Every nonprofit that wants to remain in business will need to evolve in this direction or they will perpetually struggle to get results from old world tactics in today’s new world.


Turning the Fundraising Pyramid on its Head…Literally.

The fundraising pyramid has long been the gold standard in the nonprofit industry to “group” donors. But it’s an odd way to represent a community of philanthropists — it’s a misrepresentation of what’s actually taking place through the process. The evolution of philanthropy forces us to re-imagine this structure.

Currently the idea is that a donor climbs the pyramid from being a one-time donor to a loyal donor, to a major donor, and finally (if an organization has done a good job over time) they become the holy grail: a planned or principle giver.

First off, it would seem like climbing to the top of a pyramid is a lot of work! So, immediately flipping the fundraising pyramid upside-down into a funnel allows for the experiential progression to flow along the path of least resistance.

Second, there are a few layers missing in this new “funnel model” before a donation is even reached. Here’s a breakdown:


1. Engagement

The first of the new layers is called Engagement and it is fundamentally the most important layer an organization should focus on.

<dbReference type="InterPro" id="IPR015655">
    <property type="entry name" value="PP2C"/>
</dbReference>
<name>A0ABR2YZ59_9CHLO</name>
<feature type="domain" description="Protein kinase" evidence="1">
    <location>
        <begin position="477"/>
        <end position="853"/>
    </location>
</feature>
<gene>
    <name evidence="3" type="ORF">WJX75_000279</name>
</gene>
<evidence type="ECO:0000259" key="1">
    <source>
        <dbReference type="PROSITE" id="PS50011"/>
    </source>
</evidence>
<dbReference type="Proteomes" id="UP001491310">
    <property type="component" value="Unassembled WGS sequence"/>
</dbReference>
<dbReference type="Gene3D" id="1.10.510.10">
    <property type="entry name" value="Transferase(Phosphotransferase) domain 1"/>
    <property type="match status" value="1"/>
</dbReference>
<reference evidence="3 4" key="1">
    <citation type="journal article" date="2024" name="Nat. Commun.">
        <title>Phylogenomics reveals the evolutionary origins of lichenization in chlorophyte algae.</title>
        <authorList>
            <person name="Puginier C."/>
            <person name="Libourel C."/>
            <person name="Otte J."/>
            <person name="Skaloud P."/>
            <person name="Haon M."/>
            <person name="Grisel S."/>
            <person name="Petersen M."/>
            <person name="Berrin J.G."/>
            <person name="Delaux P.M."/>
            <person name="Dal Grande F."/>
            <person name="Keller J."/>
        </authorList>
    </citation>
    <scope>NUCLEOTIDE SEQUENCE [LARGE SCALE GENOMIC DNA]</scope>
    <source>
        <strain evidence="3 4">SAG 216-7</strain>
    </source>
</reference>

Philanthropists in the Engagement layer can be thought of as “wallflowers.” They are the captive audience interested in the stories an organization is sharing and those who appreciate how those stories are being shared. This layer sets the stage for the rest of the experience your organization is going to provide: it’s the starting point for anyone in your community. It represents the touch points of storytelling through multiple mediums that inform and resonate.

Without engagement, the bottom of the funnel shrinks over time.

The more relevant, custom, and optimized you can make your stories to relevant individuals, the more likely they will be interested in creating impact. Cerkl is a great example of technology moving in this direction because it allows participants to not only determine what they want to hear stories about but how and when they want to hear them.